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Online course

Aligning business with planetary boundaries


Post Growth Business 101 teaches you to escape 16 misleading assumptions and make better decisions in an economy bumping into the planetary boundaries.

About the course

 
Companies pay $3000 for us to spend 4 hours with them, discussing what it means for businesses that the economy is bumping into planetary boundaries.

We have distilled that to 90 minutes of video.
- 16 on-demand lessons
- 100+ further readings


After completing the course, you:

- Know why the assumptions are misleading (based on scientific data)

- Can spot the assumptions in a business context

- Can escape the assumptions by thinking differently (including a few business cases showing how to act differently)

- Can start a conversation about them in your company

BONUS: +100 further readings


A curated library with papers, reports, articles, podcasts, and videos for each lesson. Something we wished were available when we started.

Learn to escape these 16 misleading assumptions.

 

Environmental assumptions


1. Assuming you can decouple carbon emissions from economic growth sufficiently and fast enough to live up to the Paris Agreement
There is no evidence of that happening; see the report Decoupling Debunked or Vogel & Hickel's 2023 paper.


2. Assuming some new technology will magically appear and solve point 1
Hope is not a strategy. It would be like a salesperson telling her boss, I am going to sit here and hope for someone to call me. See the report Decoupling Debunked.


3. Assuming climate change is the only problem, ignoring the other 8 planetary boundaries
We are transgressing 6 out of 9 boundaries; See Richardson et al.'s 2023 paper.


4. Assuming stable and predictable prices on energy and materials
Look for yourself on tradingeconomics.com, listen to Jeremy Grantham's interview on the Great Simplification podcast or read our Explainer on this in the Open Hub.


5. Assuming that increases in energy efficiencies lead to absolute reductions in a growth-based system
The rebound effect is everywhere. You can read about it in the report Decoupling Debunked. See Reduction Roadmap's website, and our Case Study for inspiration on trying to escape that with new legislation.


6. Assuming that you can recycle yourself out of the problem

2nd law of thermodynamics makes that impossible. See Herman Daly's book Beyond Growth. Or, listen to Rachel Donald's interview with Tim Garret on Planet Critical.


7. Assuming that services have no, or an insignificant, ecological footprint

"You can't eat a computer" is what ecological economists like to say about the substitution problem. See Herman Daly's book Beyond Growth.

 

Inequality assumptions


8. Assuming you can be a part of the solution to the ecological crises without addressing inequality

There are social boundaries, too; see the book Doughnut Economics for theory.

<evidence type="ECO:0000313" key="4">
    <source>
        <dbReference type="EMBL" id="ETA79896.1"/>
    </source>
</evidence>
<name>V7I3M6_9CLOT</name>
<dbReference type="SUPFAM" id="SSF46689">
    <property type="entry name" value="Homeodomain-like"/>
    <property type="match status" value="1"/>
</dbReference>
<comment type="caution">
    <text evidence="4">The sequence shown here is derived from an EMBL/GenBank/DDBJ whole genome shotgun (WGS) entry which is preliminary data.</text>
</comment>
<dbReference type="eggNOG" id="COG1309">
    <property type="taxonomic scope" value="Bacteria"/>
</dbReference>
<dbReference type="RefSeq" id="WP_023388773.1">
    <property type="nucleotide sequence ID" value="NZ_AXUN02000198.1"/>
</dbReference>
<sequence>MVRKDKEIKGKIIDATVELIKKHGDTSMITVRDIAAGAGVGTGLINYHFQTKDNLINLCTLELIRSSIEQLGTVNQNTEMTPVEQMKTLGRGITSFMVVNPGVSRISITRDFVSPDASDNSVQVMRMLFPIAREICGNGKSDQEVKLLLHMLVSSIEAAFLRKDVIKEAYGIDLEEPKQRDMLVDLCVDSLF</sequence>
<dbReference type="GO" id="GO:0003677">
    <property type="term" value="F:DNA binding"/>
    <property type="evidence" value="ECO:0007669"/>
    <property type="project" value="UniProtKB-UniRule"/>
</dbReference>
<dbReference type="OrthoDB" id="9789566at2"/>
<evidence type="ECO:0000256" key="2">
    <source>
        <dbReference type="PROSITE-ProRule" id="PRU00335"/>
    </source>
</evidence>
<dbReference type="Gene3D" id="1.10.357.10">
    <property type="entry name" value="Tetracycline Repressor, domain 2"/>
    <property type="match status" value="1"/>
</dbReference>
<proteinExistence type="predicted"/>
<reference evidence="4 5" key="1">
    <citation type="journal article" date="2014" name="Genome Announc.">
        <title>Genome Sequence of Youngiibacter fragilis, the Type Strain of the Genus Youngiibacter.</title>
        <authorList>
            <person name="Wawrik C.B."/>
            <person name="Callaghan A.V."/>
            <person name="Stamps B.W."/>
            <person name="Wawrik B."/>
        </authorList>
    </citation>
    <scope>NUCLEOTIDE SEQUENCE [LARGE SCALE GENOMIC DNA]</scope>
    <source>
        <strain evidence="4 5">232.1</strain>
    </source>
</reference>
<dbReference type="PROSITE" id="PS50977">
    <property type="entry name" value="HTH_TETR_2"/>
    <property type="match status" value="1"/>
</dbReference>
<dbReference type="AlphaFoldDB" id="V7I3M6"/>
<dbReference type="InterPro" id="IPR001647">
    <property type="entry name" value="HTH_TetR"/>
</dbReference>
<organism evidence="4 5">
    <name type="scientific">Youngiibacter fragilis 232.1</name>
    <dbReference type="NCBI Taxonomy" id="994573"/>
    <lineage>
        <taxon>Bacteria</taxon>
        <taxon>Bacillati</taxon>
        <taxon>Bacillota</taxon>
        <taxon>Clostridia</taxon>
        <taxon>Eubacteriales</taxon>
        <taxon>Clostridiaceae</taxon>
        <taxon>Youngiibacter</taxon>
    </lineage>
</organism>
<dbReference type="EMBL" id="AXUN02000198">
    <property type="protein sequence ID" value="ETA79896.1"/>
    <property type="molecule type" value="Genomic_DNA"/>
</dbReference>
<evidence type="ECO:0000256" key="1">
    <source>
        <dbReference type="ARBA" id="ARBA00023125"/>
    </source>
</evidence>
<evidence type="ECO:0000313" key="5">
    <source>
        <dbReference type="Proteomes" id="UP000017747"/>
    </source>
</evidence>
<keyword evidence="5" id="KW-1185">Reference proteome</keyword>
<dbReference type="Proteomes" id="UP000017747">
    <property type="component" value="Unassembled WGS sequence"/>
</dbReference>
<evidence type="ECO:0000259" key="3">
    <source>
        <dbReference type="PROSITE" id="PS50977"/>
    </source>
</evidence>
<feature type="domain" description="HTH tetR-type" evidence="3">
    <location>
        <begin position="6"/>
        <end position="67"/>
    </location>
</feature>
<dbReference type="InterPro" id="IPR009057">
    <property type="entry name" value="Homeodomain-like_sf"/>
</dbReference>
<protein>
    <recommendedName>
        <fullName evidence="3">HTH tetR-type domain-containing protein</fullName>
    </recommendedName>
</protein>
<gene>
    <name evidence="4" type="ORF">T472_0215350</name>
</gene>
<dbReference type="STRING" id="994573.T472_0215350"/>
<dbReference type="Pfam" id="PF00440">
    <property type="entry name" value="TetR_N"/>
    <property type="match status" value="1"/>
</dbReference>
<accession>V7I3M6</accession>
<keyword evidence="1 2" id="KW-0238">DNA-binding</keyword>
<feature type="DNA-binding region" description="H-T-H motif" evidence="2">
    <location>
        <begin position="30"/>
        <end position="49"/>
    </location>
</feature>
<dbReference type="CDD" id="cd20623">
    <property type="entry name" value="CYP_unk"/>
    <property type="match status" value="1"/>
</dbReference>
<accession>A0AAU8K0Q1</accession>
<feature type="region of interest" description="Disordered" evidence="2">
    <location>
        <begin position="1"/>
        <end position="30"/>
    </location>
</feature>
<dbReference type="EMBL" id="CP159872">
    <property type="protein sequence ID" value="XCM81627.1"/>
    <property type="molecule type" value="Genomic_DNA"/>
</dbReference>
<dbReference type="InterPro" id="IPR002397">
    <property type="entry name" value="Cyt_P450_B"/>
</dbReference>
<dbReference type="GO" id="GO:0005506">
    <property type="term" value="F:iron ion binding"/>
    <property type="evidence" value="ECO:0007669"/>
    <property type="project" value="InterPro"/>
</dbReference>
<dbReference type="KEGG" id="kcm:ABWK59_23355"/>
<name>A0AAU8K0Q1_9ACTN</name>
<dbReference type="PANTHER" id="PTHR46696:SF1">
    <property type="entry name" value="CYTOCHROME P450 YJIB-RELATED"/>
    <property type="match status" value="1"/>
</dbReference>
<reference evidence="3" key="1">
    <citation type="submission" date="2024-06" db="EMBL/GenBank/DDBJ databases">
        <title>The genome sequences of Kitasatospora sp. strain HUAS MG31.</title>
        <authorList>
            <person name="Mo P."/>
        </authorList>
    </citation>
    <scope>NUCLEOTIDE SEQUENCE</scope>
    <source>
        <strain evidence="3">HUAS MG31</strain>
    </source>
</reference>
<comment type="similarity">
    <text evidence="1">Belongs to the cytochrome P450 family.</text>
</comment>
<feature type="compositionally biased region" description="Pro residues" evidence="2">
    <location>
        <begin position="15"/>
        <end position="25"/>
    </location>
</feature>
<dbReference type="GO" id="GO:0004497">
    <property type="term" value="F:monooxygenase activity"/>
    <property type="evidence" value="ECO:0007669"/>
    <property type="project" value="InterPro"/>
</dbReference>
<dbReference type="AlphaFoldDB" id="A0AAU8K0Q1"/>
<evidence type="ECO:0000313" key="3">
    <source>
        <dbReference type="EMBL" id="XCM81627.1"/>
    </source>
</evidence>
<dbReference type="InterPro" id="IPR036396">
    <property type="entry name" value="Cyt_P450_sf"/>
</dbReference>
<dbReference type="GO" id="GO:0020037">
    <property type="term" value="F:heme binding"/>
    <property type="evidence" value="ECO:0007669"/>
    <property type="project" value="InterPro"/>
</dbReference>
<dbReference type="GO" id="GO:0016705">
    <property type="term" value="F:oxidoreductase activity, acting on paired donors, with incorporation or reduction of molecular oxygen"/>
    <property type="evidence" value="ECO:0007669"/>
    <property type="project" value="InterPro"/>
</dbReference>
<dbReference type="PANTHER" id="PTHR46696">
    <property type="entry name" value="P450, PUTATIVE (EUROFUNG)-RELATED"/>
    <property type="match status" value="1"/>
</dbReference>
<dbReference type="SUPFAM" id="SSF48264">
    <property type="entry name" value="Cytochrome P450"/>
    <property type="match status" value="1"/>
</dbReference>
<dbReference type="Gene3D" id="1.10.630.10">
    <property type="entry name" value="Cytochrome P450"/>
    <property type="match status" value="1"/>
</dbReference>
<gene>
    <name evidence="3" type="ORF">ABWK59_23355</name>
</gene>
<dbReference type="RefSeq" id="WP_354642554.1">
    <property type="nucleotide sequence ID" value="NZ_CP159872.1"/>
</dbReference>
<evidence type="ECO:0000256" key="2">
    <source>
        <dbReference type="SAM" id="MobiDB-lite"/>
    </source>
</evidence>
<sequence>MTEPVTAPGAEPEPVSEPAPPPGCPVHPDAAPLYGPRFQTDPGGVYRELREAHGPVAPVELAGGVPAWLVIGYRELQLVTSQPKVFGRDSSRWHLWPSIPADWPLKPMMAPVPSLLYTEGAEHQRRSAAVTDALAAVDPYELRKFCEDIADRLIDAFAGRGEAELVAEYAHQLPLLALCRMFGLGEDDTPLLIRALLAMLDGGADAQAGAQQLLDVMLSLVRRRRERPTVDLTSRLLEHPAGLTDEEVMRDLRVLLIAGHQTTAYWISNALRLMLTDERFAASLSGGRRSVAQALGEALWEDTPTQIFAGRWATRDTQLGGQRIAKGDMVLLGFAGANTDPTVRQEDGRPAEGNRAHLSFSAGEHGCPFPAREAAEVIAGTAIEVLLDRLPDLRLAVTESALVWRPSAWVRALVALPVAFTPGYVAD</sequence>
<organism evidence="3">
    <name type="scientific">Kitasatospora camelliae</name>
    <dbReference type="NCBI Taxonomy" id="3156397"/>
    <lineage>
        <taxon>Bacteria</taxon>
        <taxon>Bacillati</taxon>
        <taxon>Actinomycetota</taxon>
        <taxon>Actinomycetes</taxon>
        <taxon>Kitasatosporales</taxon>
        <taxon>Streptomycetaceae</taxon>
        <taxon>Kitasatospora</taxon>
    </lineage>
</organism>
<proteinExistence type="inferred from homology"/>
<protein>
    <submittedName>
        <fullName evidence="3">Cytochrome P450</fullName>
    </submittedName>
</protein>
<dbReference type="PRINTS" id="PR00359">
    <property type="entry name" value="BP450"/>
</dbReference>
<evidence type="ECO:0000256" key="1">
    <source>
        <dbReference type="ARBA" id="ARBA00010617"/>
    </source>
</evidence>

9. Assuming minimum wages are enough

Minimum wages are political (and competitive), and in the Global South, they are often lower than a living wage, which is the amount of money that one can live off.

See our in-depth case study on how Pura Utz calculated and organized itself to pay a living wage in Guatemala.


10. Assuming everyone wants precisely what you have

Cultures and people are different. Not all people in the Global South want precisely the lifestyle of The Global North. They demand and deserve justice - on their own terms.

See the paper "Post-Growth in the Global South? Some Reflections from India and Bhutan."

 

Business Strategies & Goals Assumptions

 

11. Assuming net zero - "do no harm" - is enough

A world in overshoot demands regeneration. For inspiration, see the company Slow Coffee. It's part of our case collection in the Open Hub, "20 Cases of Post Growth Practices."


12. Assuming you can offset carbon emissions and continue business as usual

If you have a shitty product and offset, you still have a shitty product. For inspiration on how to, for example, get tree-planting right, look to Ecosia.


13. Assuming if you don't "do it this way," someone else will do it and do it worse

The leakage effect is rarely 100%. See our explainer, "The Leakage Effect" in our Open Hub.


14. Assuming you can only have a significant impact if you are a large company

There are at least seven other ways of scaling impact; see Lam et al.'s 2020 paper "Scaling the impact of sustainability initiatives."


15. Assuming you can't have a resilient and profitable business that sells less

See the book "Small is Beautiful" by E.F. Schumacher for theory and the company 37Signals for inspiration; with less than 100 people, they outcompete 1000+ people companies.


16. Assuming that you can wait for legislators to level the playing field before you act sufficiently

See the Reduction Roadmap case.

 

Post Growth Business 101

$150
$75

(50% Early Bird Discount)


‚úÖ 16 on-demand lessons
‚úÖ +100 further readings
‚úÖ +150 Ready-to-copy slides

 

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